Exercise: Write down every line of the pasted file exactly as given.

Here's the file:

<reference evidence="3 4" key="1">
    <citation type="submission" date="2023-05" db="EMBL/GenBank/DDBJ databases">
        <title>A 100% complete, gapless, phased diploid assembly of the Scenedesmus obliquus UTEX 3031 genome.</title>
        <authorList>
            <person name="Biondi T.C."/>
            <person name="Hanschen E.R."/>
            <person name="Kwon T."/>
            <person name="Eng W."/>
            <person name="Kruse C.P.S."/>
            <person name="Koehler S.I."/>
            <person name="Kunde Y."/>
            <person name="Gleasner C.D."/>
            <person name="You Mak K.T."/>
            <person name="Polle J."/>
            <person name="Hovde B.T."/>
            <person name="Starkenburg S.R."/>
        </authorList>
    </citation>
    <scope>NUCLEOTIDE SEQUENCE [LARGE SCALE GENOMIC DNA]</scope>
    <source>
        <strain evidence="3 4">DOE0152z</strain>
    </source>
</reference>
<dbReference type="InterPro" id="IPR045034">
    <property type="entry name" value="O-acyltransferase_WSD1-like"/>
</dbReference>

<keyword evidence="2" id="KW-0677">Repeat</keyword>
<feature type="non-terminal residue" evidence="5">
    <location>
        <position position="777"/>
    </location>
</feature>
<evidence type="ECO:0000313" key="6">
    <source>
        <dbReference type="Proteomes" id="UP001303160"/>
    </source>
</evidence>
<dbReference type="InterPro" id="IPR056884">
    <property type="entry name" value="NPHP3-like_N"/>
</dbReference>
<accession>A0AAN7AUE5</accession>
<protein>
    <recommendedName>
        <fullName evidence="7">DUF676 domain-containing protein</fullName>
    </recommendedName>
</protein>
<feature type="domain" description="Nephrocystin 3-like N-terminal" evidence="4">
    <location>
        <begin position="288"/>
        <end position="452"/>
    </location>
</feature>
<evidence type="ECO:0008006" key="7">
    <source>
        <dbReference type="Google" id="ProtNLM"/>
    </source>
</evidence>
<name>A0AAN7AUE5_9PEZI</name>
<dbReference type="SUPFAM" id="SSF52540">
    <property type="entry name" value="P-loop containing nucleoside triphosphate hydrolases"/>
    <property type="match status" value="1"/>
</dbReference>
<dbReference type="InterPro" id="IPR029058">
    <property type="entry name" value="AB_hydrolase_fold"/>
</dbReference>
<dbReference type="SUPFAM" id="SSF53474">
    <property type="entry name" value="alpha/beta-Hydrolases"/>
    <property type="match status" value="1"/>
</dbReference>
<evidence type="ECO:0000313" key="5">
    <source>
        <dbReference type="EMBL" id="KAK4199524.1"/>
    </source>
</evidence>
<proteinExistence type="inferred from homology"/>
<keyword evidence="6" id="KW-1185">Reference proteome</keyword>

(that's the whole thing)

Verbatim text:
<reference evidence="3 4" key="1">
    <citation type="submission" date="2023-05" db="EMBL/GenBank/DDBJ databases">
        <title>A 100% complete, gapless, phased diploid assembly of the Scenedesmus obliquus UTEX 3031 genome.</title>
        <authorList>
            <person name="Biondi T.C."/>
            <person name="Hanschen E.R."/>
            <person name="Kwon T."/>
            <person name="Eng W."/>
            <person name="Kruse C.P.S."/>
            <person name="Koehler S.I."/>
            <person name="Kunde Y."/>
            <person name="Gleasner C.D."/>
            <person name="You Mak K.T."/>
            <person name="Polle J."/>
            <person name="Hovde B.T."/>
            <person name="Starkenburg S.R."/>
        </authorList>
    </citation>
    <scope>NUCLEOTIDE SEQUENCE [LARGE SCALE GENOMIC DNA]</scope>
    <source>
        <strain evidence="3 4">DOE0152z</strain>
    </source>
</reference>
<dbReference type="InterPro" id="IPR045034">
    <property type="entry name" value="O-acyltransferase_WSD1-like"/>
</dbReference>

<keyword evidence="2" id="KW-0677">Repeat</keyword>
<feature type="non-terminal residue" evidence="5">
    <location>
        <position position="777"/>
    </location>
</feature>
<evidence type="ECO:0000313" key="6">
    <source>
        <dbReference type="Proteomes" id="UP001303160"/>
    </source>
</evidence>
<dbReference type="InterPro" id="IPR056884">
    <property type="entry name" value="NPHP3-like_N"/>
</dbReference>
<accession>A0AAN7AUE5</accession>
<protein>
    <recommendedName>
        <fullName evidence="7">DUF676 domain-containing protein</fullName>
    </recommendedName>
</protein>
<feature type="domain" description="Nephrocystin 3-like N-terminal" evidence="4">
    <location>
        <begin position="288"/>
        <end position="452"/>
    </location>
</feature>
<evidence type="ECO:0008006" key="7">
    <source>
        <dbReference type="Google" id="ProtNLM"/>
    </source>
</evidence>
<name>A0AAN7AUE5_9PEZI</name>
<dbReference type="SUPFAM" id="SSF52540">
    <property type="entry name" value="P-loop containing nucleoside triphosphate hydrolases"/>
    <property type="match status" value="1"/>
</dbReference>
<dbReference type="InterPro" id="IPR029058">
    <property type="entry name" value="AB_hydrolase_fold"/>
</dbReference>
<dbReference type="SUPFAM" id="SSF53474">
    <property type="entry name" value="alpha/beta-Hydrolases"/>
    <property type="match status" value="1"/>
</dbReference>
<evidence type="ECO:0000313" key="5">
    <source>
        <dbReference type="EMBL" id="KAK4199524.1"/>
    </source>
</evidence>
<proteinExistence type="inferred from homology"/>
<keyword evidence="6" id="KW-1185">Reference proteome</keyword>